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BCM IN THE SUPPLY CHAIN Rupert Johnston. Format Acknowledgements. Reasons Why. Understanding the Supply Chain; Who and What are Critical? Strategies and.

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Presentation on theme: "BCM IN THE SUPPLY CHAIN Rupert Johnston. Format Acknowledgements. Reasons Why. Understanding the Supply Chain; Who and What are Critical? Strategies and."— Presentation transcript:


2 Format Acknowledgements. Reasons Why. Understanding the Supply Chain; Who and What are Critical? Strategies and Responses.


4 Why bother? 72% of respondents experienced disruption in supply chain. Top 3 causes were… Top 3 impacts were… 18% take supplier’s BCM for granted; most check paperwork not capability. 20% experienced reputational damage due to disruption elsewhere in the supply chain.

5 The Disruptive Economy A global marketplace exposed to interconnected & complex risks… Eyjafjallajokull Kenya: 10M flowers discarded, veg fed to cattle Japan: Nissan shuts down Europe: Fish, veg, fruit & cheese rot. N America: BMW slow down in production. Highest level of air travel disruption since WWII WHO OWNED THE SUPPLY CHAIN RISK?

6 Why bother ? Supply chains are business ‘arteries’. Ensure operations continue. Increase organisation resilience. Restore what's critical to an acceptable level, in an agreed timeframe. Enables you to increase influence on risks that aren't yours, but could be lethal.

7 Why bother? BS25999 PD25222 SCCM is important to organisations of all types and sizes, particularly as organisations seek to lower cost and enhance efficiency. Driving out inventory, time and other forms of waste means that goods, services, information and money are moving faster, which in turn means that the impact of an interruption in the supply chain will be felt sooner and more often. An increasing and significant proportion of costs lie within the supply chain for many, presenting both a risk and an opportunity. Poor supply chain managment can destroy value and jeopardise brand and reputation.


9 Supply Chains & Value Networks Supply Chain: “The network of organisations that are involved, through upstream and downstream relationships, in the different processes and activities that produce value in the form of products and services in the hands of the ultimate consumer.” Value Network: “A set of inter organisational links and relationships that are necessary to create a product or service.” Internal and external

10 BCM Lifecycle Understand the organisation Determine BCM Strategy Develop & implement BCM response Exercise, maintain & review BCM Programme Managemen t Internal External Services & utilities Suppliers Type of relationship Map the Network Single points of failure Choke points Sole suppliers Identify Red Flags For each of your business’s ‘critical functions’ find the partners on the map. Assess the risks and impacts. BIA Options, strategies and response Determine Mitigation & Recovery Measures Assurance and maintenance Maintain

11 Mapping for BCM Map entire value network, internal and external, upstream and downstream, including all touch points: Manufacturing Suppliers (incl Utilities) Service Providers Warehouses Transportation, shipping & logistics Distribution Services Service Centers Supporting Technology Wholesalers Customers Information flows (DR strategies)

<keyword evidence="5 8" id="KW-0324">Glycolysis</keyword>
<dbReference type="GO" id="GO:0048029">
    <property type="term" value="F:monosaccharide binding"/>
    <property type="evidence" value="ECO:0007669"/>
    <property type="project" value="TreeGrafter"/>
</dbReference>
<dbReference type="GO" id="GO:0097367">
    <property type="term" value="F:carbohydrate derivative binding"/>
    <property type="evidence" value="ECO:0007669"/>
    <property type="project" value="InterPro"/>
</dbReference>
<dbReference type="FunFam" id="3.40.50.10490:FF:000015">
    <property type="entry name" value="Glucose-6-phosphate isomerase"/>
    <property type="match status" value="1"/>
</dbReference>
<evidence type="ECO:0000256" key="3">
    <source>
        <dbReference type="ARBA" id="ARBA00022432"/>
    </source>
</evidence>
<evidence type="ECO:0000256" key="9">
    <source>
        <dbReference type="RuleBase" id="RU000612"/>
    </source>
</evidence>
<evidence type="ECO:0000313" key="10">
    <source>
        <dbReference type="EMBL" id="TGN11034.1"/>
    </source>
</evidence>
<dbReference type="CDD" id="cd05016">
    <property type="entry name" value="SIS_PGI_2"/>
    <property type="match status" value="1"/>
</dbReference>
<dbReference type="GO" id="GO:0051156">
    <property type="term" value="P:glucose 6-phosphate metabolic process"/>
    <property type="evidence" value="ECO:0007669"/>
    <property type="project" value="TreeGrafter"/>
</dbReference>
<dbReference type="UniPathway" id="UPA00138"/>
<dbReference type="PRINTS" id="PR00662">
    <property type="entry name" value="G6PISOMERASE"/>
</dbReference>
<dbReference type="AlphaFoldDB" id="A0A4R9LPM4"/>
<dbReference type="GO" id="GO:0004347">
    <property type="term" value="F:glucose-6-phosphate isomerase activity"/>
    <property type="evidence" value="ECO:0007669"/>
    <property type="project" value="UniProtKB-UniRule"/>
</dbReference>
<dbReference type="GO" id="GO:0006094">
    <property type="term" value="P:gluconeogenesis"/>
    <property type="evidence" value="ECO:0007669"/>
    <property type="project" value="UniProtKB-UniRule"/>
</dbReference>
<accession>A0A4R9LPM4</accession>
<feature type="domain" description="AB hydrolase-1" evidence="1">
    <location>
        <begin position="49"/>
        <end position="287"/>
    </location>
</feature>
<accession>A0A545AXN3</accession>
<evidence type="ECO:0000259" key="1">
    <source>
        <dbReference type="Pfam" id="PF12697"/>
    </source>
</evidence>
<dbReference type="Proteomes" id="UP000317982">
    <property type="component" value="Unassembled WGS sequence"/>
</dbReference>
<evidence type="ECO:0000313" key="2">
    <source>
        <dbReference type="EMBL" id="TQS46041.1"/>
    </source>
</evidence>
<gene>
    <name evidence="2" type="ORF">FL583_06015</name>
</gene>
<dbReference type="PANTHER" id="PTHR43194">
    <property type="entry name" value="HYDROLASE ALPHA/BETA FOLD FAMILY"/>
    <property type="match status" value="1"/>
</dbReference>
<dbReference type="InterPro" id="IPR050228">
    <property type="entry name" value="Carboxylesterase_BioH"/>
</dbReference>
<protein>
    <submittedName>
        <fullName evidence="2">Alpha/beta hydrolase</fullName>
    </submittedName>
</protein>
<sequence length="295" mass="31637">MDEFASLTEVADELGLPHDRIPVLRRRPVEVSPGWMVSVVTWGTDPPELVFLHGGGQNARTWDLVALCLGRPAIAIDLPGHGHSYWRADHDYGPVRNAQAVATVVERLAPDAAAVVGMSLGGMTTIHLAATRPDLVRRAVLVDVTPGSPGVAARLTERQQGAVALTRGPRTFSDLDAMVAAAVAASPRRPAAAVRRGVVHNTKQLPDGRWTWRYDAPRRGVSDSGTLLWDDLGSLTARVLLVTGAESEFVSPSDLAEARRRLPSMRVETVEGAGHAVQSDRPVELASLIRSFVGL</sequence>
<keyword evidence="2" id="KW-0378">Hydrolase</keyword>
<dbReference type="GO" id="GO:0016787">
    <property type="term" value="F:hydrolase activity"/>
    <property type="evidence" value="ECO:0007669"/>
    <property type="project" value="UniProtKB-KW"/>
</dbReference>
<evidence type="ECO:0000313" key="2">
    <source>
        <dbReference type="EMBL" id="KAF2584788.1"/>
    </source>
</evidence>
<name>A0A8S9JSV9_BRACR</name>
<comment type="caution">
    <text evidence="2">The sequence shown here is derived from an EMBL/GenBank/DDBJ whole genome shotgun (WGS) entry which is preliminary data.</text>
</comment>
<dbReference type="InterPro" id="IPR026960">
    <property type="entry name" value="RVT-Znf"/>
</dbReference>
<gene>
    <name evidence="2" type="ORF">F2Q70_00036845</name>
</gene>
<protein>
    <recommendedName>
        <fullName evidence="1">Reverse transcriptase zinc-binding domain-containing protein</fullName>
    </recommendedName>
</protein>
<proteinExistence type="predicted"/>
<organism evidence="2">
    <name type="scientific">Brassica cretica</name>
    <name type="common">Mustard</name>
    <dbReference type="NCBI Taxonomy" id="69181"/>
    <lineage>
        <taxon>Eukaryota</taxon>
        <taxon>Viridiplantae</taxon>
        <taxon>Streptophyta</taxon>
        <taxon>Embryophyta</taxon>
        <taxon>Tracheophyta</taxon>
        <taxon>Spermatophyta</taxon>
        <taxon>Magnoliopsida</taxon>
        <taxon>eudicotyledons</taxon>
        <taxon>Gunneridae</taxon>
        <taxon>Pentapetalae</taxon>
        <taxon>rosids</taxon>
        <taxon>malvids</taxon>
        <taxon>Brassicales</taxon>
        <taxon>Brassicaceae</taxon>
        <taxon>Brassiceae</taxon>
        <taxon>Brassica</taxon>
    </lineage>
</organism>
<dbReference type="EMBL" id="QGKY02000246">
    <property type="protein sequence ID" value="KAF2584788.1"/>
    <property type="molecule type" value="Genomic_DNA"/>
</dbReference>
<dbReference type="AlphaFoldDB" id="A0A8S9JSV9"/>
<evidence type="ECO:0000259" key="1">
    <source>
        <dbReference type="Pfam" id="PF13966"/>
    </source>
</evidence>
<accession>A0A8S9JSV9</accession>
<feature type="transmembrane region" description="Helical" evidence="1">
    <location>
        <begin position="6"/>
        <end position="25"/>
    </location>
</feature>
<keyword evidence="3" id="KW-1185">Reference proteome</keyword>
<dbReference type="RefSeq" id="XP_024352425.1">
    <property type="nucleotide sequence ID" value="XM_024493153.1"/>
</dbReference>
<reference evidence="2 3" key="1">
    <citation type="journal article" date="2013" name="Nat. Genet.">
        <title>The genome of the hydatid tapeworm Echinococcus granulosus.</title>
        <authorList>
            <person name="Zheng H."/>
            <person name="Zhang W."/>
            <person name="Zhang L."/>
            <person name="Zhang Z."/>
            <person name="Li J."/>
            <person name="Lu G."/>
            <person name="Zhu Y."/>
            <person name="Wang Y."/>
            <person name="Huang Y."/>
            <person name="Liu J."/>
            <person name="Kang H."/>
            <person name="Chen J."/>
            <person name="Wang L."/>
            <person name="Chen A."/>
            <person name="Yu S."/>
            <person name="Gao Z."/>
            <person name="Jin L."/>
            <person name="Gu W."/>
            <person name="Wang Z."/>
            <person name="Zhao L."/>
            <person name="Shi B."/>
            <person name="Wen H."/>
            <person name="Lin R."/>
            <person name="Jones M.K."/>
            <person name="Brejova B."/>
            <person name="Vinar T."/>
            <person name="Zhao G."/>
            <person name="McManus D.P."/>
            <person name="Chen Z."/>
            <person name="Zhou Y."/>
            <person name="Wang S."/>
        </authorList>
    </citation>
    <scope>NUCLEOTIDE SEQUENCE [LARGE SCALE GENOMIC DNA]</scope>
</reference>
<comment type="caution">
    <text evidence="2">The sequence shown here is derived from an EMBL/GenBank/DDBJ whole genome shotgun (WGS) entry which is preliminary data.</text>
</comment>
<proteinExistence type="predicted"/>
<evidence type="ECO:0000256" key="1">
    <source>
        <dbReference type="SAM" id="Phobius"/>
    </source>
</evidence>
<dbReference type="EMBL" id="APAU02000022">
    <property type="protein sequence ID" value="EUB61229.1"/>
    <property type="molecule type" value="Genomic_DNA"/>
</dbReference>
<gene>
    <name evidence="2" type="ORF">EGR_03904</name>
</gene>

12 Dig Deep Who supplies your suppliers and outsourcers; who do they rely on? How familiar are you with the risks and issues at Tiers 2 & 3? Downstream issues. Value stream issues. Red Flags.

13 Red Flags Single points of failure Niche suppliers Choke points Sole supplier Failing business health No BCM System in place Consider your 3 key goods or service suppliers; any red flags?

14 What or Who is Critical? Relate existing BIA to plot key suppliers on Value Stream Map How does this relate to cost / value creation? Where are the profit pools? Any implications?

15 So What? Based on this… Who is critical? What risks do they face? How are they managing these? What do you require from them / they from you, in continuity terms (MSLs / RTOs)? What next…?

16 4 Broad Options Accept the risk Enhance your resilience / reduce dependency Develop recovery strategies independent of suppliers Work together to improve resilience

17 BCM Strategies & Response Focus… Select low-risk suppliers / have multiple sources for critical supplies From different geographical locations / identify alternate suppliers Make sure they are responsive at short notice Increase your inventory levels / ask supplier to maintain an inventory of your critical supplies Purchase the supplier Contracts & enforcement

18 BCM Strategies & Response Partnering arrangements Visit exercises. Exercise together; enhance plans and comms. Examine systems and capability, not just plans. Embed BCM into the relationships across the whole network – introduce an ‘SCCM Programme’ Continue to seek assurance

19 After the Fact… Following reputational damage and an increase in operating costs at your company due to a significant disruption to your supply chain, which was beyond your direct control, you are asked the following: When did you become aware of the threat that caused this disruption? If you didn’t know about this threat, why not? If you did know, what did you do about it? If you didn’t do anything, why not? As it stands today, are your answers credible?


21 21 “Everything an organisation needs to plan for, respond to and recover from significant business incidents and disruptions.”

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